Sunday, November 23, 2008


23 November

Each Sunday that I've been here I have jumped on the RER and gone down to Saint-Eustache for a 5:30 organ recital. These are brief experiences--they function as a prelude to the 6:00 Mass (which I do not attend)--but powerful. All but one (a Bach recital) have featured the music of Olivier Messiaen, whose hundredth anniversary is being celebrated all over Paris this fall. And from the effect of Messiaen's singularly modernist music blasted into this flawlessly high Gothic interior space, I have learned to hear the organ in a new way.

If you don't know the music of Messiaen, you should. I discovered him through his "Quartet for the End of Time," a work composed (incredibly) in a prison camp in 1940. It is the most luminous piece of music I have ever heard. After that I listened to some of his piano works that evoke birdsong: Messiaen traveled all over the world, from Morocco to Utah to Japan, notebook in hand, transcribing the music of birds. Though he composed for many instruments, Messiaen was foremost an organist, a professor at the Conservatoire de Paris and the regular Sunday organist at l'Église de la Sainte-Trinité in Paris. I had heard his organ music here and there, but never listened to it systematically, as this fall's festival has allowed me to do. 

A fervent Christian, Messiaen's organ works are often directed toward mystical experience: his nine "Méditations sur le mystère de la sainte Trinité" (1969) were a substantial part of the programming at Saint-Eustache. As a teacher of composition--and a wildly inventive musical genius--he also looked constantly for ways to expand the vocabulary of musical composition and the technical possibilities of both the organ and the piano (he wrote for his wife, a virtuoso pianist). At another anniversary concert, this one at Saint-Sulpice, I was lucky to hear excerpts from his Livre d'Orgue, a notebook of bold, often powerfully dissonant inventions not often performed--and I was lucky to hear it there, in the same church where the teen-aged Messiaen came on Sundays to hear the improvisations of his teacher Marcel Dupré, France's other great modernist composer for organ. Small world, Paris.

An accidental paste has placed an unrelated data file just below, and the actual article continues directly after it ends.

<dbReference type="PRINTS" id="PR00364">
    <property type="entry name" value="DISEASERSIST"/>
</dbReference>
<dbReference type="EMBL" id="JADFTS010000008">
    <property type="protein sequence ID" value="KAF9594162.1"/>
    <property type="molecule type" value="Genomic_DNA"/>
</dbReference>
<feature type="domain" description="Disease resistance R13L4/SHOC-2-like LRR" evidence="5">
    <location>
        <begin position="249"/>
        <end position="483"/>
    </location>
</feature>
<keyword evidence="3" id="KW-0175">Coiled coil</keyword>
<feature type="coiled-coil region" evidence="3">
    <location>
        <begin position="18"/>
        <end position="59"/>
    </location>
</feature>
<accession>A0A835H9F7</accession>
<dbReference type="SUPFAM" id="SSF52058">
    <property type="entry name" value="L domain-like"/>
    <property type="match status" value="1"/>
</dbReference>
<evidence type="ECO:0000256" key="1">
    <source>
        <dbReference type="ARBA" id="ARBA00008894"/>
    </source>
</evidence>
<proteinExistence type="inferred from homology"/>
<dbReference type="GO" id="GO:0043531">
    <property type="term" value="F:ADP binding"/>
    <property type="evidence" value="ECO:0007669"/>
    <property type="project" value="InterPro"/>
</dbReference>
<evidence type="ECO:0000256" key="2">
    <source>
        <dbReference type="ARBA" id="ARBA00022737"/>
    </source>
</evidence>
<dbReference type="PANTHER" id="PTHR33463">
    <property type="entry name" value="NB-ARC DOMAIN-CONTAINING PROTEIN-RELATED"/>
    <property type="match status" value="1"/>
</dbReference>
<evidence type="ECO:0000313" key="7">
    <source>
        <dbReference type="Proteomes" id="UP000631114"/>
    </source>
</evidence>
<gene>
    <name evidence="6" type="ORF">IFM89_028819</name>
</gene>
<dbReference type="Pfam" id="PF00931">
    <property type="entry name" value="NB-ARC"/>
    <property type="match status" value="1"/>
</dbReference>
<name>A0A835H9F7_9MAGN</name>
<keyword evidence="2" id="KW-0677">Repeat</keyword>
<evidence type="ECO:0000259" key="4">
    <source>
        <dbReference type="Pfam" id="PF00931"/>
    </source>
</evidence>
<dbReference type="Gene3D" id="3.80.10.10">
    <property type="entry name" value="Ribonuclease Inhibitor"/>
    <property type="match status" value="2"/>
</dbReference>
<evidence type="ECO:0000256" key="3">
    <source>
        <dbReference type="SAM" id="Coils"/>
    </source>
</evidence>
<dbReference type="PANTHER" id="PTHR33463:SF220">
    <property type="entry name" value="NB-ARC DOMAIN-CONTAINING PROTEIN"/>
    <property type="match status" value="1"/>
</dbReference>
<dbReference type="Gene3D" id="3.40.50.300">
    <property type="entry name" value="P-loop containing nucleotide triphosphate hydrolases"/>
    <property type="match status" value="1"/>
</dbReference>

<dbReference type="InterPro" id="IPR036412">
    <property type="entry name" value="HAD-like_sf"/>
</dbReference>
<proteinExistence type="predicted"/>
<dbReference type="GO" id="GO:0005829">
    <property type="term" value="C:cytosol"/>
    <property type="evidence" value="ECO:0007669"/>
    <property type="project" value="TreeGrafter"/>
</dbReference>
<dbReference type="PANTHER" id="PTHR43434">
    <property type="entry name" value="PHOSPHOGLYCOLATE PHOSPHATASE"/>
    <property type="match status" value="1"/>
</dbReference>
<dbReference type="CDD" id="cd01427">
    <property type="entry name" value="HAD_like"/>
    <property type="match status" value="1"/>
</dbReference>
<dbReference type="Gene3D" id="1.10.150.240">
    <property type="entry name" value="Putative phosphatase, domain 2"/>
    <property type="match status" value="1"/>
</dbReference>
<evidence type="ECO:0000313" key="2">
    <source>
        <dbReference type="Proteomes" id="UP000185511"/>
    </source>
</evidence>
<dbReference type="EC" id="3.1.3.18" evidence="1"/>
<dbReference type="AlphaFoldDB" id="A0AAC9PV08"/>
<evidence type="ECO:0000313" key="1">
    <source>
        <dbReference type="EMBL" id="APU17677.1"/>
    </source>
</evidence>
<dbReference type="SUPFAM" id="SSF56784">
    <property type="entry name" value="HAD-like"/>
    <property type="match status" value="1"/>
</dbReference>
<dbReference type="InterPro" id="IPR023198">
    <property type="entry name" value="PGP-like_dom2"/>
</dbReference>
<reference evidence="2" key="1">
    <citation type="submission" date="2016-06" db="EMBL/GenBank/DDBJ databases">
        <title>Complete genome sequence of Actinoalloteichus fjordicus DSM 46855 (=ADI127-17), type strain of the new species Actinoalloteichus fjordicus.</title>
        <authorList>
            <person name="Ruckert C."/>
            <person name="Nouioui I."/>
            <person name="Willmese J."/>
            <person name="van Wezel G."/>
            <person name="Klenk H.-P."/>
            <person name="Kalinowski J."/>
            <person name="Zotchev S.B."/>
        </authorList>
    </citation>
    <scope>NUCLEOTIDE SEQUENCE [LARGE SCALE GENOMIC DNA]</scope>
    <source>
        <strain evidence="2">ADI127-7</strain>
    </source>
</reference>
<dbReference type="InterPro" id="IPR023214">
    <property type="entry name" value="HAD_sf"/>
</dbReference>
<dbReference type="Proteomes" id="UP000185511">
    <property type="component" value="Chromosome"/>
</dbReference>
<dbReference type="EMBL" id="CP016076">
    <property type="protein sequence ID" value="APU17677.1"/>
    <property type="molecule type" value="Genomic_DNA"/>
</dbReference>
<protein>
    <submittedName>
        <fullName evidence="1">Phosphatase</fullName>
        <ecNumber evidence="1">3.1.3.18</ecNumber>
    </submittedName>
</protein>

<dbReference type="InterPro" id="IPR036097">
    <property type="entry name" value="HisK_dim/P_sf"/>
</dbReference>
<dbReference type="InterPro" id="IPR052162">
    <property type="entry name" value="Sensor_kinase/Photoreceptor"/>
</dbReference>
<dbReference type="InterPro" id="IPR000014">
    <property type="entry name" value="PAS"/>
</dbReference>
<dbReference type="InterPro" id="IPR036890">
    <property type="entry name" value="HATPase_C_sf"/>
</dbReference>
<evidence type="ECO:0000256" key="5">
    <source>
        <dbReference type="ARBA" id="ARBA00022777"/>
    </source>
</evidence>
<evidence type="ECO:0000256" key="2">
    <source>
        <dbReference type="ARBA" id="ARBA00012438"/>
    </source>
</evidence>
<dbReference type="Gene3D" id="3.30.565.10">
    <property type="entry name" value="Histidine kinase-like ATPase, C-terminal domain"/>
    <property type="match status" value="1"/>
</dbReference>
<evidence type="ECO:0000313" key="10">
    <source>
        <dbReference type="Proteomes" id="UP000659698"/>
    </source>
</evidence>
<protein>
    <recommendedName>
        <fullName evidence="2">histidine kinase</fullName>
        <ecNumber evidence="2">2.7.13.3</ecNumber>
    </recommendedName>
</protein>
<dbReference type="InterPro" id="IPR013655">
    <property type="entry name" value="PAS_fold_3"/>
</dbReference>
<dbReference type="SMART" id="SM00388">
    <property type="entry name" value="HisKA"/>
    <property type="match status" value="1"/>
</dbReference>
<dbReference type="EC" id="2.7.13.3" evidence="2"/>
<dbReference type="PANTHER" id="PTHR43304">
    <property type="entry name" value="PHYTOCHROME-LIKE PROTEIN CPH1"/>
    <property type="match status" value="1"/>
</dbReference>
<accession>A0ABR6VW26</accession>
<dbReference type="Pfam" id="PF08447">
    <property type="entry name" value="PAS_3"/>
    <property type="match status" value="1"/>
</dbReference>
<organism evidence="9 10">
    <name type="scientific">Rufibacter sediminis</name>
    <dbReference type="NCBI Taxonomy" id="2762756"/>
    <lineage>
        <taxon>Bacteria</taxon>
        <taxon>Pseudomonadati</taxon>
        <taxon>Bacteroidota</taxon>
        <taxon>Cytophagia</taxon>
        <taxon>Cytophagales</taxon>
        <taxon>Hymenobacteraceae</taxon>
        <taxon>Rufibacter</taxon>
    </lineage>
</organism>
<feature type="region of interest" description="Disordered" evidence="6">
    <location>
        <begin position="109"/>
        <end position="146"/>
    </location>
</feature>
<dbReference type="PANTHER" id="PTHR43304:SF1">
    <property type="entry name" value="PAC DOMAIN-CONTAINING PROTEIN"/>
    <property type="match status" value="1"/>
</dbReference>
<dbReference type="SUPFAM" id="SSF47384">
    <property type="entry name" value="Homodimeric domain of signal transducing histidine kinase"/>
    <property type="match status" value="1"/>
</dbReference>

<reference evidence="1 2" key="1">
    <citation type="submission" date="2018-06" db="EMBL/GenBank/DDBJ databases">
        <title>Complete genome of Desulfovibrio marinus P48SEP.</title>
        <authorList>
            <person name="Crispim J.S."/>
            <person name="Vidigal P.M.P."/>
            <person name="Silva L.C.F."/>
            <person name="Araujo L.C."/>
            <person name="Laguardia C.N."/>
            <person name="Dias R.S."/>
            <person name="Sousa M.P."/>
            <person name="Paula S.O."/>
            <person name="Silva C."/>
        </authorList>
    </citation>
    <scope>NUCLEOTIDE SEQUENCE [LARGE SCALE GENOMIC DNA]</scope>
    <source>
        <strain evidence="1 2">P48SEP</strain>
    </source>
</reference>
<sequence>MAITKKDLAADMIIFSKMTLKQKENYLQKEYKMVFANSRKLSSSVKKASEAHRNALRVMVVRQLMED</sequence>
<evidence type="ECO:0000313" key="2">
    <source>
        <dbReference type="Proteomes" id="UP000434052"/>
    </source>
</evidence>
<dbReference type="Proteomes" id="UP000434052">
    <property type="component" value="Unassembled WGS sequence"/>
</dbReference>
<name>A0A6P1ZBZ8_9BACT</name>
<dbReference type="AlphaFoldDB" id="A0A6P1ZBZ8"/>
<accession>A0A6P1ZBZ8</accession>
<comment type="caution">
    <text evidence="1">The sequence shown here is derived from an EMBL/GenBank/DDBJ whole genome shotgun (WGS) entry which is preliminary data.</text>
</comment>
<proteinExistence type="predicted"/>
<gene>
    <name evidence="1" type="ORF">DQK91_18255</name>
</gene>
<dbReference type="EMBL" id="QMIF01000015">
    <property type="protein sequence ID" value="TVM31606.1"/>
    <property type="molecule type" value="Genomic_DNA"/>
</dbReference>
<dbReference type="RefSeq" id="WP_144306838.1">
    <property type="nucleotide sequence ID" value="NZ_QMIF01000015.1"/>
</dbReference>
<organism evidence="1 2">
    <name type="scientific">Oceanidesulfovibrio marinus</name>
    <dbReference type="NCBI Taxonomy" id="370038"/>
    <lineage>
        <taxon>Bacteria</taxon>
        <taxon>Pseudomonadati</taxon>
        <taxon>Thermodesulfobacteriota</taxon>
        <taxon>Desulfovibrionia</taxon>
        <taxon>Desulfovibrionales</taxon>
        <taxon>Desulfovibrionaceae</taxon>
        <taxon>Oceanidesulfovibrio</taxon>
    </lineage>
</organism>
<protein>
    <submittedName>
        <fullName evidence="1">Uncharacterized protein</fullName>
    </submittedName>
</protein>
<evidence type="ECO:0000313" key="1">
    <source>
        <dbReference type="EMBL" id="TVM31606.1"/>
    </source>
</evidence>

What I suddenly realized one evening at Saint-Eustache is that for Messiaen the organ itself is only half of the composer's equipment. The other half is the resonant chamber of the church, and in the case of Saint-Eustache, it is a magnificent instrument. All those lofty spaces, those stone indentations and galleries, transepts and ambulatory, they all hold and return the vibrations from the pipes at variable intervals that build and overlay the sound. Knowing this, Messiaen inserts spacing into his scores. A fortissimo blast of one of his impossibly dense chords will sound, then be followed by silence while the sound finishes its circuitous journey through this echo chamber. (I did not detect this effect in Bach, glorious as it was in other ways.) The space likewise separates out the layers of sound characteristic of Messiaen's work: in the 9th meditation, the one I heard this evening, he builds up from a sort of bass ostinato in the pedals, with one melody in the middle range and another reedy bird-like melody played in the highest register. Each layer resonates differently, so that while they are simultaneous, they persist in quite different temporalities, hanging there in nether space. In this way Messiaen, the organ, and the Gothic space are able to simulate something like what the Scholastics described as the convergence of time in eternity. 


Post a Comment

Subscribe to Post Comments [Atom]

<< Home